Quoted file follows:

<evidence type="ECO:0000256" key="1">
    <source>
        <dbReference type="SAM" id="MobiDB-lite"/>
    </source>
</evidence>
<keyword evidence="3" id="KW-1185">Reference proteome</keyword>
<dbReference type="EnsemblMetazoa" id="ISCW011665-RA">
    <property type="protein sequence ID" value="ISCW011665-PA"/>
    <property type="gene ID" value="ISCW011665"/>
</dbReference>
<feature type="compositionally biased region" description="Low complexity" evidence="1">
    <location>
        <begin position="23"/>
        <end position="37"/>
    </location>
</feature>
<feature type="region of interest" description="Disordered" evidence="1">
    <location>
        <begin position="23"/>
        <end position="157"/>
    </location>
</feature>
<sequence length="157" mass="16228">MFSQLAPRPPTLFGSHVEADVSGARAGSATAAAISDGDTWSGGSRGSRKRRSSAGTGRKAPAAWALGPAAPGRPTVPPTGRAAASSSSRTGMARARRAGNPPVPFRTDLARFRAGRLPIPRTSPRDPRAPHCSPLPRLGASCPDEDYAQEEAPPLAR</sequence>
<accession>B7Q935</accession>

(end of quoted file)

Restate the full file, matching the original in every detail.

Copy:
<evidence type="ECO:0000256" key="1">
    <source>
        <dbReference type="SAM" id="MobiDB-lite"/>
    </source>
</evidence>
<keyword evidence="3" id="KW-1185">Reference proteome</keyword>
<dbReference type="EnsemblMetazoa" id="ISCW011665-RA">
    <property type="protein sequence ID" value="ISCW011665-PA"/>
    <property type="gene ID" value="ISCW011665"/>
</dbReference>
<feature type="compositionally biased region" description="Low complexity" evidence="1">
    <location>
        <begin position="23"/>
        <end position="37"/>
    </location>
</feature>
<feature type="region of interest" description="Disordered" evidence="1">
    <location>
        <begin position="23"/>
        <end position="157"/>
    </location>
</feature>
<sequence length="157" mass="16228">MFSQLAPRPPTLFGSHVEADVSGARAGSATAAAISDGDTWSGGSRGSRKRRSSAGTGRKAPAAWALGPAAPGRPTVPPTGRAAASSSSRTGMARARRAGNPPVPFRTDLARFRAGRLPIPRTSPRDPRAPHCSPLPRLGASCPDEDYAQEEAPPLAR</sequence>
<accession>B7Q935</accession>